I haven’t read many of Le Guin’s works, I think I may have read a couple of short stories in undergrad and that is probably about it. Her traditional genre, SciFi, isn’t one I often read so I don’t think that will change a great deal. But I am very glad I read this. Le Guin’s voice in these posts is sharply intelligent but not lacking the humanity we often associate with genius. They are also perceptive and poignant in turn. I especially loved her writing about her cat because I too am a cat lady and could relate to her on that point.

Fans of Le Guin’s work will greatly enjoy this book I think, especially reading about how she views her legacy and the work she’s done. But even for those of us who are generally unfamiliar with it, it’s a beautiful collection and made me feel that loss all over again. It is a bittersweet experience but one that shouldn’t be missed.

Review: Wildflower by Drew Barrymore

I grew up in a household that had strongly opposing views about Drew Barrymore. My dad hated her and considered her trashy liberal scum. My mom loved her and considered her fun, engaging, and liked her movies. I mostly struggled with feeling torn about whether I was attracted to her or wanted to look like her (answer: both). Suffice it to say I was interested in reading more about this person whose movies I grew up with and was told to reject/admire/maybe kiss a little I dunno.

Wildflower is a collection of vignettes from Barrymore’s life, recounting her youth pre-fame up through present day. The vignettes bounce around from years but cover a broad spectrum of time including her first steps into stardom at a very young age and memories of ET and Spielberg, to her complicated relationship with her parents and her father’s death, to becoming a mother and the concerns that also brought. She talks a bit about her experience developing her own production company and her goals and values. There is a section about her experience helping out children in Africa that felt a little bit white savior-y, especially as the focus was on how this changed her perspective and her life and just felt a little bit cringey. But I do feel that her heart was in the right place. I wouldn’t blame people, especially people from the country she visited, to be a little miffed by her representation of it though.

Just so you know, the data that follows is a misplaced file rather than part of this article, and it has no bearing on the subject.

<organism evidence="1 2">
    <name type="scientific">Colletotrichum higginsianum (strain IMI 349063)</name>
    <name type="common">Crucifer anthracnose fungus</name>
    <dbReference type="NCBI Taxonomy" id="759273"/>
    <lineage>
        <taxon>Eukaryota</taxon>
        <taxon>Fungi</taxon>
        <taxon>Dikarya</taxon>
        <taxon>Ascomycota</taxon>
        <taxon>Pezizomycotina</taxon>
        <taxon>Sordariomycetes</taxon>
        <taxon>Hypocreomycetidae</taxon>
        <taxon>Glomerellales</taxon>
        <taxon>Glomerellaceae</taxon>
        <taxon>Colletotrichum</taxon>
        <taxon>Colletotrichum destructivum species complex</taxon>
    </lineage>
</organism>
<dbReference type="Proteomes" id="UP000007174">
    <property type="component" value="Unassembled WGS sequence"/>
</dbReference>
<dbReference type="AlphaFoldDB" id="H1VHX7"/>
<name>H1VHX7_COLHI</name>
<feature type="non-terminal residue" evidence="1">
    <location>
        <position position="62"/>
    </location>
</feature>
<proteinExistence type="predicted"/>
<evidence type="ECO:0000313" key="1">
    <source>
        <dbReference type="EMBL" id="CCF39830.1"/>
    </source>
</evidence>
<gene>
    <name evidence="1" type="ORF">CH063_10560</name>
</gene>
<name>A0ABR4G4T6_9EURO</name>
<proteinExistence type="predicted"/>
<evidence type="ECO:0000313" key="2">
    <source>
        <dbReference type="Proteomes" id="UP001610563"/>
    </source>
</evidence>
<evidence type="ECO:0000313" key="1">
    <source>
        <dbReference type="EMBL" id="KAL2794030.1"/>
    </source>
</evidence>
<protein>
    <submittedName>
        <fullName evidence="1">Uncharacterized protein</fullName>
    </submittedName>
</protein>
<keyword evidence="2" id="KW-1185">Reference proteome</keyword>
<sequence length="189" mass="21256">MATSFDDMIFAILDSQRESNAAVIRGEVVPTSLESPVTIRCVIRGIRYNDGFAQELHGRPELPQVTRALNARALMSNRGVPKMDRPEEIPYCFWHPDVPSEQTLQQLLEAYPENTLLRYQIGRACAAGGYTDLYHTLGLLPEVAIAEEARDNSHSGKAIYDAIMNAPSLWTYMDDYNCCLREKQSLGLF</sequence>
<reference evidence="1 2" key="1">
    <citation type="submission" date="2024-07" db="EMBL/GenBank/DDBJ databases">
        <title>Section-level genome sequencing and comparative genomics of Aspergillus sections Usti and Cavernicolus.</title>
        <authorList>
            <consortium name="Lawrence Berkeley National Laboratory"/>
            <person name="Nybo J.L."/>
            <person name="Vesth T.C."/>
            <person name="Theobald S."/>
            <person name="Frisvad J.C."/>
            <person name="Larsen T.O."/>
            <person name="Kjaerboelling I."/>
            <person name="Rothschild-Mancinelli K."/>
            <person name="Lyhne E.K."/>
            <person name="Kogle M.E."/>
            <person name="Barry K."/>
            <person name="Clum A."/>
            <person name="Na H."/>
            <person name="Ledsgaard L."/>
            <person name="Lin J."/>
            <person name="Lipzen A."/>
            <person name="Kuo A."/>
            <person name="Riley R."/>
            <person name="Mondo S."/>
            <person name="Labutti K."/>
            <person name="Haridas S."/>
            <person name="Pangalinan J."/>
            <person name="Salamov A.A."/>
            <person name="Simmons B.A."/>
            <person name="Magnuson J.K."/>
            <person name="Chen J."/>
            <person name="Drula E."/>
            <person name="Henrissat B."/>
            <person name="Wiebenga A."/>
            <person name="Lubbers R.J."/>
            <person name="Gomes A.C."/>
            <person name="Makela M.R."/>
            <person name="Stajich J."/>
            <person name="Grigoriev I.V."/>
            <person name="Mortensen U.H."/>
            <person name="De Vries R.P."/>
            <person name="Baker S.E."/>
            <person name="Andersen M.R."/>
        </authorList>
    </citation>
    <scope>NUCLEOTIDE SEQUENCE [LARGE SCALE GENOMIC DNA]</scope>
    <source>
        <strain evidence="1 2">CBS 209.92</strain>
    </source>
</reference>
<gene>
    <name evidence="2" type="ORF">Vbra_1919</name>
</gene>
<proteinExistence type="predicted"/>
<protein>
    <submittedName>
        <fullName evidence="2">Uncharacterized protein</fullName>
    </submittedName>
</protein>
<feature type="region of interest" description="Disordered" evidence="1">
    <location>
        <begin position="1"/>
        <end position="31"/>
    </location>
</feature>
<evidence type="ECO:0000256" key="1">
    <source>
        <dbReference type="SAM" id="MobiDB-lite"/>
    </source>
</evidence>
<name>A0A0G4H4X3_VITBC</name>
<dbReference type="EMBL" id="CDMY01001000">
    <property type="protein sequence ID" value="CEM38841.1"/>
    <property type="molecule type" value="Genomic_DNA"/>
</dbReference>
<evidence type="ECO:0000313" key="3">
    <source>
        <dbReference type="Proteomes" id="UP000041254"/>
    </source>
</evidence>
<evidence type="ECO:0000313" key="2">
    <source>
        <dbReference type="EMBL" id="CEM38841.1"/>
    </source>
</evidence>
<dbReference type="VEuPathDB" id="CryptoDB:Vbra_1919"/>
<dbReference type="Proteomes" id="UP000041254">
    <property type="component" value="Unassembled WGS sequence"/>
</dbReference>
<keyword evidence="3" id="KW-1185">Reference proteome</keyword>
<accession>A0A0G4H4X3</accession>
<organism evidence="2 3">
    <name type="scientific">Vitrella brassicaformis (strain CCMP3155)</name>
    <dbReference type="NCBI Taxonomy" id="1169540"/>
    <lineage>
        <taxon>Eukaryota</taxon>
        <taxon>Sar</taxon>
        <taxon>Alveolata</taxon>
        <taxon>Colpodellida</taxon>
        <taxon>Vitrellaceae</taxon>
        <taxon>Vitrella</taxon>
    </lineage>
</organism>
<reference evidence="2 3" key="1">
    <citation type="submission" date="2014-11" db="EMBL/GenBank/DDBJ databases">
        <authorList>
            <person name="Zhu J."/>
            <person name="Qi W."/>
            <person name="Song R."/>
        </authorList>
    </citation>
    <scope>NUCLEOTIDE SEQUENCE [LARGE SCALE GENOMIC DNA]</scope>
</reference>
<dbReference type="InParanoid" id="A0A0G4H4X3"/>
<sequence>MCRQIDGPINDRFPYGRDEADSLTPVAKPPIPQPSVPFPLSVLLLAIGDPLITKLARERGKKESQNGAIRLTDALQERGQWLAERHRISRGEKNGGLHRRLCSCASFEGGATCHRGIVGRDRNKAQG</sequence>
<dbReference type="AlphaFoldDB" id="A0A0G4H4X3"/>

I usually like books where I feel a connection to the author and can sort of curl up in that world and this wasn’t the case at all. I definitely felt like an outsider looking in, but not in a cold or bad way. It didn’t feel distant, more like Barrymore was taking me through her memories like the ghost of hollywood past and I was along for the ride.

Ultimately, it’s a book that I would recommend my dad avoid and my mom read ASAP.

Review: Stay Sexy & Don’t Get Murdered by Karen Kilgariff and Georgia Hardstark

Trigger Warning: This book is a dual memoir of two people who have an interest in true crime so heinous acts are referenced including sexual assault and murder. There are also stories shared about their own near misses with assault and child endangerment. People should also be aware that they both discuss addiction, eating disorders, and one of them relays the experience of losing their mother to Alzheimer’s which could be especially distressing to those with personal experience with that kind of loss.

I’ve been a My Favorite Murder listener for a couple of years now and my feelings about it kind of wax and wane, especially since it has become only about 50% murder and 50% sad/weird/disaster things. However, I still appreciate the podcast and when I heard this book was coming out I knew I’d read it but it took me til November to actually give it a read. I’m so glad that I did.

Even if you are not a listener of this podcast, the writing is solid and I laughed and cried at different times throughout. It’s not easy to get me to do either thing so the fact that they were both able to make me express both says something.

I also enjoy that it’s a unique format by writing a dual memoir. Even though there is a decade between the two, their stories and perspectives are very in sync and touch on broad human experiences. There is also less talk of murder than you would expect though they do explain how and why they came to love the macabre subject and what their friendship and its bond over true crime has meant to them.

Stay Sexy & Don’t Get Murdered is a poignant, well crafted memoir and stands alone as a work apart from the podcast or the true crime genre in general.

Review: The Fairy Bride by Tess Mallory